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Palestinians say settlers destroy dozens of olive trees, harass farmers

Palestinian landowner claims 116 olive trees destroyed on his land outside town of Turmus Ayya. Video footage shows settler youths harassing, taunting Palestinian farmers

Settler youth seen confronting a Palestinian farmer in a Palestinian-owned olive grove in the West Bank, as farmers said they found dozens of trees cut down in Turmus Ayya, near Ramallah, November 7, 2022. (Video screenshot)
Settler youth seen confronting a Palestinian farmer in a Palestinian-owned olive grove in the West Bank, as farmers said they found dozens of trees cut down in Turmus Ayya, near Ramallah, November 7, 2022. (Video screenshot)

Palestinian landowners in a village near Ramallah said they found dozens of their olive trees destroyed on Monday morning and that they were harassed by settler youths while harvesting olives on their land the same day.

Video footage from Monday’s incident showed the settler youth disturbing Palestinian farmers, while Border Police and IDF soldiers appeared to try to impose order.

The incident is the latest in a series of events in recent weeks in which radical settler activists have sought to disrupt the annual olive harvest by Palestinians, including through violence.

Said Hussein, a resident of the Palestinian town of Turmus Ayya and a landowner in the area, said that he and other landowners found a total of 116 olive trees that had been cut down, when they went out to their olive groves on land east of the village on Monday morning.

“We went to our land with the coordination of the [IDF’s] District Coordination Office, and when we got there, we found a lot of trees cut down,” Hussein told The Times of Israel, alleging that settlers were responsible for the damage.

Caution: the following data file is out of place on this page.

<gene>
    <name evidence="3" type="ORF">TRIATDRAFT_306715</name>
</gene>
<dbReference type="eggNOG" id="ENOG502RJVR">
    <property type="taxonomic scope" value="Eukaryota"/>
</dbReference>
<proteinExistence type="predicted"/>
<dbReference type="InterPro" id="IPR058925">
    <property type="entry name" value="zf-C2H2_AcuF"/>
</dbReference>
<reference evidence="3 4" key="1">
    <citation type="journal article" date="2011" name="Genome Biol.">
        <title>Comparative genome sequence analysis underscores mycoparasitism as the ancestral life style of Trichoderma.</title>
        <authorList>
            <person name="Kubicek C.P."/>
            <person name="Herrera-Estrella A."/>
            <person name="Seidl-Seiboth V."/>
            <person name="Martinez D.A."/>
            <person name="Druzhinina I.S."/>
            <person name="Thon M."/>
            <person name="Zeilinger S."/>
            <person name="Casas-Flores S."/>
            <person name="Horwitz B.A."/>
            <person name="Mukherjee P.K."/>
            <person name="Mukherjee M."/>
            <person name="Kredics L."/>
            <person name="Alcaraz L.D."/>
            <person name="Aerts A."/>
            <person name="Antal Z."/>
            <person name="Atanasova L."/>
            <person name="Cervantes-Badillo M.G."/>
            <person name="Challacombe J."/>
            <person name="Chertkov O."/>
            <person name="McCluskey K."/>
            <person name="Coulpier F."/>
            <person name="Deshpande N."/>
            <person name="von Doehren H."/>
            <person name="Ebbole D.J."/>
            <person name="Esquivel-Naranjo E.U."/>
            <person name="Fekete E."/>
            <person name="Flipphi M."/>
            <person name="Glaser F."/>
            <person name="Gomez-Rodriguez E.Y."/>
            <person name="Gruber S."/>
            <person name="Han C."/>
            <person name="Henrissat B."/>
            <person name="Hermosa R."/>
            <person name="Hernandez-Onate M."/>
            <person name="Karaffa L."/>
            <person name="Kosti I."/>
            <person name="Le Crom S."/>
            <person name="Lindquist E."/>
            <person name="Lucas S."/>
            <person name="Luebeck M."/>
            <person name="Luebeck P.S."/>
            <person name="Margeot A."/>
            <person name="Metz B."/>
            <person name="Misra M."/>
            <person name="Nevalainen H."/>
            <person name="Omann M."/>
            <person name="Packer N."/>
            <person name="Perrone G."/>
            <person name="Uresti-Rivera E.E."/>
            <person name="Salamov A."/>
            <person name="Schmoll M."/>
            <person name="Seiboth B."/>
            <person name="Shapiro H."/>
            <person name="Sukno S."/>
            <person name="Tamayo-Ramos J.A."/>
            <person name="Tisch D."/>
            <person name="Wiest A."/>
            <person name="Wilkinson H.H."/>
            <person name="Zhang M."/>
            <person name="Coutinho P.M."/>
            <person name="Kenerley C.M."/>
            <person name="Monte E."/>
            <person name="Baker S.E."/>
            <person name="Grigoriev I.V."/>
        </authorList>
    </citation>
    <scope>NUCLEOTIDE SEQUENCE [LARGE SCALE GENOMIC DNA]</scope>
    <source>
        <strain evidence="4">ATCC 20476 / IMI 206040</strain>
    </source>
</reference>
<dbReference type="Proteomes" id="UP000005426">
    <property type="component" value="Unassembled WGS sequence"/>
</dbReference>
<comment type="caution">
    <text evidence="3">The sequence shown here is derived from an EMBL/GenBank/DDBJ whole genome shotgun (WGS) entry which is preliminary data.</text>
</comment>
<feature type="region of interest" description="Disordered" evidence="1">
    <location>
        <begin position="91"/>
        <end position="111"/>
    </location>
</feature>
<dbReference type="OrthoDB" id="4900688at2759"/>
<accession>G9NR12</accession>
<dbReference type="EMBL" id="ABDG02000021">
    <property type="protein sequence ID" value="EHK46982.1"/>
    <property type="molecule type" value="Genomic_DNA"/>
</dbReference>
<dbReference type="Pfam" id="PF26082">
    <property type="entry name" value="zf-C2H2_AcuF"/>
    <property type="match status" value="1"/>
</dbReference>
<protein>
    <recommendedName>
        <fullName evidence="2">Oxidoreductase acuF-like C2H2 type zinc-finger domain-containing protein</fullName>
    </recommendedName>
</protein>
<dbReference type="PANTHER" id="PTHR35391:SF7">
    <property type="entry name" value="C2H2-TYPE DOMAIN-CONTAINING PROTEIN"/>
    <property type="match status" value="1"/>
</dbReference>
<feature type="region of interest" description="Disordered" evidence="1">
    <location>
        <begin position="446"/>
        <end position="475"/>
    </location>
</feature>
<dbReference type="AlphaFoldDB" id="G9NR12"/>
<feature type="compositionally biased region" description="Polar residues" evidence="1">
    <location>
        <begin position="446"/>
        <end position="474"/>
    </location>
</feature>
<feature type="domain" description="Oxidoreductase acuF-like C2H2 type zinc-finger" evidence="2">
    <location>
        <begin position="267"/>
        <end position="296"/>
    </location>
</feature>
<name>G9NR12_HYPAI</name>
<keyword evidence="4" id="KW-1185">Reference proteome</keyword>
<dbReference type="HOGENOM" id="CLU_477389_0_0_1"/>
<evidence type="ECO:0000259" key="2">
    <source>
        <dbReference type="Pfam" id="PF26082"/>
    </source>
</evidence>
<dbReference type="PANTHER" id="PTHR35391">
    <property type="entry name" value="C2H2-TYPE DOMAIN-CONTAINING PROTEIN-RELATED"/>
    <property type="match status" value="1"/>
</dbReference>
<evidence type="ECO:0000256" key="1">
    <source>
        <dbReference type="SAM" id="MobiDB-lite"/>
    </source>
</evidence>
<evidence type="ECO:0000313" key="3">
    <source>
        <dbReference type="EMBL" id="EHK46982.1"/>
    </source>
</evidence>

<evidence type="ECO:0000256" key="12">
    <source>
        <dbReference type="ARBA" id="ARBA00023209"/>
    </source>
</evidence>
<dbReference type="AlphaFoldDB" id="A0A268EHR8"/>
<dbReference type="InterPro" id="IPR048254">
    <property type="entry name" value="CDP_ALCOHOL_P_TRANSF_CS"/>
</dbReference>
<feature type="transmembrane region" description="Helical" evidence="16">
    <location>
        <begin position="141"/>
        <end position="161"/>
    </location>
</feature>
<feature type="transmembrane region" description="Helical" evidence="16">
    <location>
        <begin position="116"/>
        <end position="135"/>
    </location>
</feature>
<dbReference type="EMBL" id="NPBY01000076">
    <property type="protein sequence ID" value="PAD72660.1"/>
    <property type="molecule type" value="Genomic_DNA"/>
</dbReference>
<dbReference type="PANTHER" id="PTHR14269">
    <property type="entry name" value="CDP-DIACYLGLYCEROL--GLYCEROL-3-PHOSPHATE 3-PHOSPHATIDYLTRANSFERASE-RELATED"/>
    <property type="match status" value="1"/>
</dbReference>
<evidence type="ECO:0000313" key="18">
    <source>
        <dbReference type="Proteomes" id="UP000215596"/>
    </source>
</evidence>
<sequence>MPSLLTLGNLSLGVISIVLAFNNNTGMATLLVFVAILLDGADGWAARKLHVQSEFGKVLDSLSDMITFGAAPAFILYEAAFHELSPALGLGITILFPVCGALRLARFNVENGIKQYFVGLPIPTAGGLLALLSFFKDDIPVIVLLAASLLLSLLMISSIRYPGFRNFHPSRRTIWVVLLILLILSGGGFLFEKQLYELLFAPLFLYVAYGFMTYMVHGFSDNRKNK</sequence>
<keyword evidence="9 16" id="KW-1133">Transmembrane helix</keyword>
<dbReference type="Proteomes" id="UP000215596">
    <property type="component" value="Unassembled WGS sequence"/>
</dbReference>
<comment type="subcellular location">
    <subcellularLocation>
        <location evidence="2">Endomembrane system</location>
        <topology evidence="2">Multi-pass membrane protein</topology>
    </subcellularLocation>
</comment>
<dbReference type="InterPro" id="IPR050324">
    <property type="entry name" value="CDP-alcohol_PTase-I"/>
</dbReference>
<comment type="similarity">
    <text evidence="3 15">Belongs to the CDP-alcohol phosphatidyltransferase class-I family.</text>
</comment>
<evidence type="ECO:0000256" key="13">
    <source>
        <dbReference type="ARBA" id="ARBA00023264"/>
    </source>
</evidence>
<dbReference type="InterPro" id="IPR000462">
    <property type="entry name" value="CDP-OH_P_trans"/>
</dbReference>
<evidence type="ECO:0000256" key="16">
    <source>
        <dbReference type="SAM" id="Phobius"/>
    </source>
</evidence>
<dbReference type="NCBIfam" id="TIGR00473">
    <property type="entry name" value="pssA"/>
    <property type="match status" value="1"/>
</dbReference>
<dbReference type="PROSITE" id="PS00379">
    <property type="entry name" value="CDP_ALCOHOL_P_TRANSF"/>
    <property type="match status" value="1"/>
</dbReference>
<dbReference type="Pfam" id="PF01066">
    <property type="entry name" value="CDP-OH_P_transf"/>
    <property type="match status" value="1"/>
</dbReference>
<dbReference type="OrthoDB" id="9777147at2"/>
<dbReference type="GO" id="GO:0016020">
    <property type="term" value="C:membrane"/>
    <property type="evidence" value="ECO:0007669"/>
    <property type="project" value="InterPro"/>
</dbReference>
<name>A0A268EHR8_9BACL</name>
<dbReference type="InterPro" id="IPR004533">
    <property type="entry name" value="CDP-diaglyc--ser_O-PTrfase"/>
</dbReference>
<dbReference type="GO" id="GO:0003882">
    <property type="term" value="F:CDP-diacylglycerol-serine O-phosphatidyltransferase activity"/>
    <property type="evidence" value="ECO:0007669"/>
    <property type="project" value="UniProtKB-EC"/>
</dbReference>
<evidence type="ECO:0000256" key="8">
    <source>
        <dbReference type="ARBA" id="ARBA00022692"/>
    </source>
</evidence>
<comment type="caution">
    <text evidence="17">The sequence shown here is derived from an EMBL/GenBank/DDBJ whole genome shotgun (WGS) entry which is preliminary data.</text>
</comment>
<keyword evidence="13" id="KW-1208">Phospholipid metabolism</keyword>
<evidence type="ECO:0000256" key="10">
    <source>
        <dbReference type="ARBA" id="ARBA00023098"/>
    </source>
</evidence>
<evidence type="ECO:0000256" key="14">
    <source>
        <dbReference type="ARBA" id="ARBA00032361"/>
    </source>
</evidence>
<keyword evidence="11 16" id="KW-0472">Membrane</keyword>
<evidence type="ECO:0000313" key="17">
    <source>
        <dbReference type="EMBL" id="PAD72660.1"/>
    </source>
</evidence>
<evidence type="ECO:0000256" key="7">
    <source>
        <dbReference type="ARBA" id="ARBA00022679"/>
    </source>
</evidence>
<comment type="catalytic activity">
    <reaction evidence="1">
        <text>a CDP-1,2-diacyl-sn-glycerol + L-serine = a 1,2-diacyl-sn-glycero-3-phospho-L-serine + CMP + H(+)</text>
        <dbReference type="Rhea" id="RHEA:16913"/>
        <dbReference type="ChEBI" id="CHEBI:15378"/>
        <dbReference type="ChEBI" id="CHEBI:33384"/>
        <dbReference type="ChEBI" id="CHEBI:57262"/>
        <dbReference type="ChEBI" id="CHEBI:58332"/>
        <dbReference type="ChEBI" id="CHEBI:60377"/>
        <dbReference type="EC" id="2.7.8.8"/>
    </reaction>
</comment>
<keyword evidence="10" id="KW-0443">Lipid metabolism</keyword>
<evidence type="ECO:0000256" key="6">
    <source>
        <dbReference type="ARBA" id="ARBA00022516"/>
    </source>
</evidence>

He said the trees in question were between 40 to 50 years old.

Hussein said that since 2003, he and other landowners from the town have only been able to access their land for a few days throughout the year — during the spring to tend to the trees and in the autumn for the olive harvest — because the area has been declared a closed military zone by the army, due to its proximity to nearby settlements.

For this reason, Hussein said he was unable to determine exactly when the trees had been cut down, but he estimated that it was within the last month or two.

During the course of harvesting work on Monday morning, Hussein said that settler youths entered the land and began verbally taunting the farmers and taking videos and pictures of them at work.

Hussein himself began filming the youths who began approaching him one by one, and one of whom shoved Hussein’s phone as he filmed them.

Border Police officers who arrived on the scene can be seen in the footage detaining one of the settler youths for having entered a closed military area, although four others are seen walking away.

Several of the youths were detained by the Border Police officers, one of whom was taken for further questioning.

According to the IDF, the settler youths had themselves been harvesting olives in the area in coordination with the IDF, but then began disturbing the Palestinian farmers.

“Security service personnel who were present in the area removed the settlers,” the IDF said.

Hussein said that every time the farmers are allowed onto the land by the army, they inevitably discover one problem or another.

During the olive harvest last year, Hussein said the locals found that many trees were already harvested by the time they were allowed onto the land. Another year, they found trees that had been drilled into and injected with some toxic substance to kill them.

Hussein attributed these incidents to settlers from the region, adding that residents of the illegal Adei Ad outpost near Turmus Ayya were especially problematic.

There have been several incidents of settler violence in recent weeks during the olive harvest.

Last Thursday, a Palestinian father and three of his sons said they were badly beaten by Israeli settlers while harvesting olives outside the village of ash-Shuyukh in the southern West Bank.

Ayad Hamid Halayka, 60, and his sons Muhammad, Hamid and Omar, were subsequently taken to Hebron Hospital with injuries that included a broken arm, head wounds requiring stitches, and an eye injury, according to the B’Tselem human rights group.

Video footage of the incident showed settler youths, some of them masked, approaching and then apparently assaulting Halayka.

Olive production accounts for 4.8 percent of Palestinian GDP in the West Bank, according to the World Bank. It provides a livelihood for an estimated 80,000 to 100,000 Palestinian families, according to the Palestine Trade Center.

Jack Mukand contributed to this report.

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